Crossrail at Liverpool Street
The Crossrail line is set to slash journey times across London, with trains running every 2.5 minutes at peak times and direct services running to Heathrow, Reading, Abbey Wood and Shenfield. Meanwhile, planned station and connection improvements at Liverpool Street are already having a major effects on development in the area.
Liverpool Street Connections
From Liverpool Street, services will interchange with London Underground’s Northern, Central, Metropolitan, Circle and Hammersmith & City lines and National Rail services. International travel connections will also be greatly improved, with links to Stansted, Southend and Heathrow airports. Popular with commuters, Crossrail will also, for the first time, provide a direct route between the City and Canary Wharf with a journey time of just six minutes.
Liverpool Street Station
The station itself will house two new entrances and ticket halls at both Liverpool Street and Moorgate, with new longer platforms and interchange routes through the station. The new station and Crossrail’s services will allow for more efficient management of passengers, helping to ease overcrowding and increase capacity, improve accessibility and upgrade interchanges.
Unlike more far-flung areas along the route, where the main benefit is reduced, journey times to the centre, in Central London it is all about the changes and improvements to areas close to the stations. At Liverpool Street, there is enormous investment going into the public realm, with pedestrianisation, bicycle docks and seating planned. Public space around the station will be re-modelled to provide wider pavements and dedicated open spaces with the creation of squares, gardens and parks.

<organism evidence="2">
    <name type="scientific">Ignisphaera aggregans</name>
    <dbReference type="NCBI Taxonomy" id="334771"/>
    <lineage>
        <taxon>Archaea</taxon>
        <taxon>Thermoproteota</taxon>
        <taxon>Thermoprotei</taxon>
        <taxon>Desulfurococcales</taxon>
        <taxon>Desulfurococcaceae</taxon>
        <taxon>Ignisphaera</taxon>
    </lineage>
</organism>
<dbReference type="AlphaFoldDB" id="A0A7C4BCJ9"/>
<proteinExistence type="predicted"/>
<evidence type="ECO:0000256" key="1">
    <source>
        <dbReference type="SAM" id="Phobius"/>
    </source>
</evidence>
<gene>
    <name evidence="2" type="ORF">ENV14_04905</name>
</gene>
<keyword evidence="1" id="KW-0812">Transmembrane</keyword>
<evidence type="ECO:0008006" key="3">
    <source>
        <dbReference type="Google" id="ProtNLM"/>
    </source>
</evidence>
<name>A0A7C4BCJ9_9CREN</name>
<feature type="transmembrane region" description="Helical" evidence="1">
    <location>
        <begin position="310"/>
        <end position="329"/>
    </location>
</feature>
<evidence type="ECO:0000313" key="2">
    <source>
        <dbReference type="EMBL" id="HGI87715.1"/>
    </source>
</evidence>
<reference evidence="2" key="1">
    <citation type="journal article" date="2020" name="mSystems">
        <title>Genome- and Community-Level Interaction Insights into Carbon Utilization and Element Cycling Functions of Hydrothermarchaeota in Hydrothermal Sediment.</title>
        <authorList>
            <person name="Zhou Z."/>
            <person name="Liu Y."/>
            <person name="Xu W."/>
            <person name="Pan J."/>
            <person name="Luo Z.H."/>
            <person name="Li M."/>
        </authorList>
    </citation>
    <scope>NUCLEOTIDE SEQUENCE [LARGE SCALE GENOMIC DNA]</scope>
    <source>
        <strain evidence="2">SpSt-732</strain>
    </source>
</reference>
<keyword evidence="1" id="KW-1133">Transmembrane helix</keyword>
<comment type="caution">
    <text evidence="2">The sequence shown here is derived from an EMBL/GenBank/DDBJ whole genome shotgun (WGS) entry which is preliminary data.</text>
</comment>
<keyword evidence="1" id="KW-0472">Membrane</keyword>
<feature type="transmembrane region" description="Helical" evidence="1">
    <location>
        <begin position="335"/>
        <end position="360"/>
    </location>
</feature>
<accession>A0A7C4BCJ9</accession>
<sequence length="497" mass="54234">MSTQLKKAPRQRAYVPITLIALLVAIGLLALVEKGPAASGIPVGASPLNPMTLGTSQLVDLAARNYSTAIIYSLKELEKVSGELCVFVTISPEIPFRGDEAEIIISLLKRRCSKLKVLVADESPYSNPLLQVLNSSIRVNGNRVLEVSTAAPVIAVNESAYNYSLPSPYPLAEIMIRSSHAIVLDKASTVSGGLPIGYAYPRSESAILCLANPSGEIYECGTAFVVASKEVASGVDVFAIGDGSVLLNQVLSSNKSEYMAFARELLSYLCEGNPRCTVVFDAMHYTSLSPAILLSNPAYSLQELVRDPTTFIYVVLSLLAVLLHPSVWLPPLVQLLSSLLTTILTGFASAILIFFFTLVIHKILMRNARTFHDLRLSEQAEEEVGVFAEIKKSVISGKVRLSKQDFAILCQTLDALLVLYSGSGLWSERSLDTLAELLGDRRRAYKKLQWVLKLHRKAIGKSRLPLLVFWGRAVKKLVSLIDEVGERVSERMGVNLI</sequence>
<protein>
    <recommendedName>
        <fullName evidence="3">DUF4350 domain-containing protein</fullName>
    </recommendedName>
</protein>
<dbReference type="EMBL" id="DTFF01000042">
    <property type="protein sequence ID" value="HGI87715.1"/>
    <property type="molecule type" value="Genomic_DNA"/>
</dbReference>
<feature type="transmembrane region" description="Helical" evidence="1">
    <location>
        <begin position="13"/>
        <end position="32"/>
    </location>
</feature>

Liverpool Street Crossrail Archaeology
Excavations have revealed 2000 years of London’s past and the site is providing new insight into ancient Londoners’ lifestyles. Finds include the foundations of Broad Street railway station, Moorfields marsh, a Roman road and the ‘lost’ Walbrook, one of London’s lost rivers.
Most exciting however, is the discovery of the former Bedlam burial ground. In use from 1569 to at least 1738, excavation suggests around 30,000 Londoners were buried there during this period. Most recently, on the 350th anniversary of the 1665 Great Plague, a headstone was found near the site marked with the date ‘1665’ and 30 skeletons, thought to be plague victims, were unearthed in a mass grave.
You can watch fascinating footage of the excavation here.
Historically, transport links and infrastructure expansions have played a key part in increasing property prices, and Crossrail is no different. The enormous train project is making its presence felt in the property market, boosting house prices and creating property hotspots along the route, four years before its launch.
Crossrail has already triggered development activity and price growth around Liverpool Street, a solidly commercial district where homes are thin on the ground. Taking into account the ‘Crossrail effect’, regeneration and property price inflation regardless of the new line, the full extent of house price growth (HPG), has been calculated at 44% at Liverpool Street. Now is seemingly the time for investors to get into the market early and benefit from price rises and increased rental demand once Crossrail is up-and-running.
Galliard Developments In and Around the City of London
The Stage will be an outstanding mixed-used development opportunity, comprising a 37-storey residential tower and over 400,000 sq. ft. of office, retail and leisure space, whilst also incorporating a world-class heritage centre - Shakespeare’s Curtain Theatre, which will provide a unique international identity for investors, residents and occupiers.
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